Hiram E. Chodosh is the president of Claremont McKenna College, one of the top liberal arts colleges in the country. An accomplished leader in several domains, he is widely recognized for his innovations in higher education, scholarship in comparative law, and expertise in international justice reform.
Known for its focus on economics and government, the liberal arts at Claremont McKenna College integrates hands-on experience and internships, advanced research, and leadership development through 15 signature institutes, centers, and labs, many programs that expand student opportunities, and a dynamic residential life experience.
Under President Chodosh’s leadership, CMC has implemented several new programs and centers to enhance the College’s singular leadership mission in liberal arts education. CMC has raised more than $200 million in new funding for scholarship and special student opportunities, including a student cohort program providing first-summer internships for every student on financial aid. One in five entering students are the first in their families to attend college, and one of five are Pell grant eligible. Over the past six years, CMC also opened several new centers, including the CARE Center, designed to foster the understanding and mitigation of social division; the Soll Center for Student Opportunities, which both integrates and elevates advisory support for post-graduate success; the Roberts Pavilion, an award-winning facility for athletics, recreation, and community events; the Policy Lab, a platform for students to develop public policy solutions for external organizations; the Murty Sunak Quantitative and Computing Lab to guide students in applying data tools to liberal arts coursework and research opportunities; and the Open Academy to reinforce CMC’s longstanding commitments to freedom of expression, viewpoint diversity, and effective dialogue.
Based on these investments, Claremont McKenna College is highly accomplished across a wide range of measures: selectivity in admissions and resources for students on financial aid; social mobility, post-graduate success, and job satisfaction; open inquiry and viewpoint diversity (1st among liberal arts colleges and 2nd among all universities and colleges); Model UN (world champions last 4 of 5 years); competitive athletics (3rd in Division 3); and many other signature programs.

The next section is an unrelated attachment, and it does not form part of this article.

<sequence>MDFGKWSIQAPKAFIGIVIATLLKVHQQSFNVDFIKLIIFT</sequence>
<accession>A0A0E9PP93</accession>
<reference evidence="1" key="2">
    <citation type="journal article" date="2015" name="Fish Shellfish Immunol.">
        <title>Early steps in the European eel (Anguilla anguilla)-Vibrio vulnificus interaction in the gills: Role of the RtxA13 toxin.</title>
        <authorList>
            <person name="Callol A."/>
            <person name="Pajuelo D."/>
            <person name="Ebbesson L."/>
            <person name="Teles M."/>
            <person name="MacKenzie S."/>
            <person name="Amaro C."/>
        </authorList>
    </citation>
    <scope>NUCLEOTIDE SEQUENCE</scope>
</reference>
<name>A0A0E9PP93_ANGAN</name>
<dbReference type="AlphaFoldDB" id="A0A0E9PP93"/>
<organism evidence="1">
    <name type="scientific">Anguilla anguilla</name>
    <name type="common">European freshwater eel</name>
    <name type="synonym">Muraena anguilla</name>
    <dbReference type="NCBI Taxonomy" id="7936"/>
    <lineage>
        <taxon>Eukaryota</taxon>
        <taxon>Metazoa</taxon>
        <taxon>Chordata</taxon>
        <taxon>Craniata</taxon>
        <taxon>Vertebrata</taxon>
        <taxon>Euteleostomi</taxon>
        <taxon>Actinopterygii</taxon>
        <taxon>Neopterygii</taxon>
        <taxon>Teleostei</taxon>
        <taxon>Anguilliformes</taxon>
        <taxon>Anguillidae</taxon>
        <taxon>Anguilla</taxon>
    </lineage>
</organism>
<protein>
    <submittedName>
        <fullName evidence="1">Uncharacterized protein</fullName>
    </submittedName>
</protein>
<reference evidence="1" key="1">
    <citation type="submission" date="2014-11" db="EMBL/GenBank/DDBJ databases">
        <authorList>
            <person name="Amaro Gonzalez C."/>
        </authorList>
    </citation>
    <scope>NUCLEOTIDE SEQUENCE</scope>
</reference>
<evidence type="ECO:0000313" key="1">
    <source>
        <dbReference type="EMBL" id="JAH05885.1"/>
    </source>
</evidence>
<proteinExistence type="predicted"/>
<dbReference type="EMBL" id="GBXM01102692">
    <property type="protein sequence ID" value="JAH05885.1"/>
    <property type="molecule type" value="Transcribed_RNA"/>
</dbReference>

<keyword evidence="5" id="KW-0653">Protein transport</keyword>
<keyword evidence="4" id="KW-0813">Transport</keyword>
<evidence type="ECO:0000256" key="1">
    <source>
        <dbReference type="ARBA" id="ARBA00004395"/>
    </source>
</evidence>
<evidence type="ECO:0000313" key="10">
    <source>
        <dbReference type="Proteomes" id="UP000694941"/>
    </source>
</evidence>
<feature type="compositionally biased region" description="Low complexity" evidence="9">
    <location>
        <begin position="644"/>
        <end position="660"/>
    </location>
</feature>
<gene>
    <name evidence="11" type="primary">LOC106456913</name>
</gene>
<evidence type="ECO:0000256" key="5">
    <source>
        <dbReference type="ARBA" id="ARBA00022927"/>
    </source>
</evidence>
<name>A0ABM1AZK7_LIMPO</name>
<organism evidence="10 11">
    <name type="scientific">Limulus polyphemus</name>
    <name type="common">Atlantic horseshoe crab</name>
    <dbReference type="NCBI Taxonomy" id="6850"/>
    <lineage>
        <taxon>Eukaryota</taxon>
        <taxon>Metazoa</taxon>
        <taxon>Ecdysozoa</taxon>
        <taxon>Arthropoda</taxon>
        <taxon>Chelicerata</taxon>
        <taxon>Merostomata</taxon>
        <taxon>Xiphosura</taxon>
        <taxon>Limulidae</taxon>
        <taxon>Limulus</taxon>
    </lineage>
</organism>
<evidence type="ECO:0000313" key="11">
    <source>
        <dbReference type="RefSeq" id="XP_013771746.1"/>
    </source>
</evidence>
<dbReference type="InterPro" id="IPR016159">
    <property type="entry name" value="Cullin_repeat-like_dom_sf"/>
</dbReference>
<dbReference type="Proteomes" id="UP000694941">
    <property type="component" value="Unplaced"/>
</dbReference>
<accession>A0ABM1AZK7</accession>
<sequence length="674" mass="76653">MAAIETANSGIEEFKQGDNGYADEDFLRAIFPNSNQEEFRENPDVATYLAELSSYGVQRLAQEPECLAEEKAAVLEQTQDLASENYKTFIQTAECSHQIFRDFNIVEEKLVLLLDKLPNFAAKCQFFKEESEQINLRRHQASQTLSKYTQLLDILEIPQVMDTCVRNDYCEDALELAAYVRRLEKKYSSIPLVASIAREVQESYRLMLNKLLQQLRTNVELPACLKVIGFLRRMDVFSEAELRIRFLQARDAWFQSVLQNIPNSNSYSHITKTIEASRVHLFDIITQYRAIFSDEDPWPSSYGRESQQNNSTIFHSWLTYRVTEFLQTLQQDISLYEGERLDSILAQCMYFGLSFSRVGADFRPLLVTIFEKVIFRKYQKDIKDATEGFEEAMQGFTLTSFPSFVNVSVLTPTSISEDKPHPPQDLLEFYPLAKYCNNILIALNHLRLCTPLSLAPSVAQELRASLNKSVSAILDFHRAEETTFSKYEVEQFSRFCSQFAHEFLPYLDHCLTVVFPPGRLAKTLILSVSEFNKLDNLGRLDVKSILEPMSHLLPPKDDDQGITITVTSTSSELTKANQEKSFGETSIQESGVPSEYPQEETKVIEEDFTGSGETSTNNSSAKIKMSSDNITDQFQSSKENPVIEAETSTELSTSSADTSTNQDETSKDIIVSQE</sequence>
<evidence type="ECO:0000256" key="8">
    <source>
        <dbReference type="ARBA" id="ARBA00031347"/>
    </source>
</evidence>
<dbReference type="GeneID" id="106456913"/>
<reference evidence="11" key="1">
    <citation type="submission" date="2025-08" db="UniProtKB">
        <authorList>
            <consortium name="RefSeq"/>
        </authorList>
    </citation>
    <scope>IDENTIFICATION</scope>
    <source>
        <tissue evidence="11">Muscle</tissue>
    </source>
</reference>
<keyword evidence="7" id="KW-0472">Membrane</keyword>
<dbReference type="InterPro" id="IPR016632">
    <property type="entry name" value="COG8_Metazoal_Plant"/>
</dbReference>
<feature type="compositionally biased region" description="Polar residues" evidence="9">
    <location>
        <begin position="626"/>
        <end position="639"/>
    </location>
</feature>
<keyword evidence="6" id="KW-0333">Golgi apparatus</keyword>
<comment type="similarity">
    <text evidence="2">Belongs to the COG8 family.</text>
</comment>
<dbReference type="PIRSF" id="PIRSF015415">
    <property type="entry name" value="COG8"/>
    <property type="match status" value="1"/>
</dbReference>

President Chodosh received his B.A. in history from Wesleyan University in 1985 and his J.D. from Yale Law School in 1990. He entered law practice at the New York City headquarters of the international firm Cleary Gottlieb, where he specialized in transnational practice. In 1993, he left the firm to join the faculty at the Case Western Reserve University School of Law in Cleveland.
President Chodosh became dean of the S.J. Quinney College of Law at the University of Utah in 2006. During his tenure, he served as the Dean, the Hugh B. Brown Endowed Presidential Professor of Law, and the Senior Presidential Advisor on Global Strategy. In that capacity, he helped establish several new university centers to address law and bioscience, global justice, educational innovation, and research on veterans.
President Chodosh has worked on projects or studies in more than a dozen countries. He has played a central role in the growth of mediation in India, where he was a Fulbright Senior Scholar in 2003. He founded and directed Global Justice Project: Iraq under a $10.4 million grant (2008–10) from the U.S. Department of State. He has served in advisory positions on justice reform for the World Bank Justice Reform Group, the International Monetary Fund Legal Department, and many court systems, non-profit organizations, and national commissions. In 2011, Chodosh was named a recipient of the Gandhi Peace Award, and in 2013 he was recognized as one of the 25 most influential legal educators in the country.
President Chodosh’s publications include Uniform Civil Code of India: A Blueprint for Scholarly Discourse (with Shimon Shetreet, 2016), Law in Iraq: A Document Companion (with co-editor Chibli Mallat, 2013), both published by Oxford University Press, and Global Justice Reform: A Comparative Methodology (2005, NYU Press).
He is married to Priya Junnar, director of CMC’s Marian Miner Cook Athenaeum.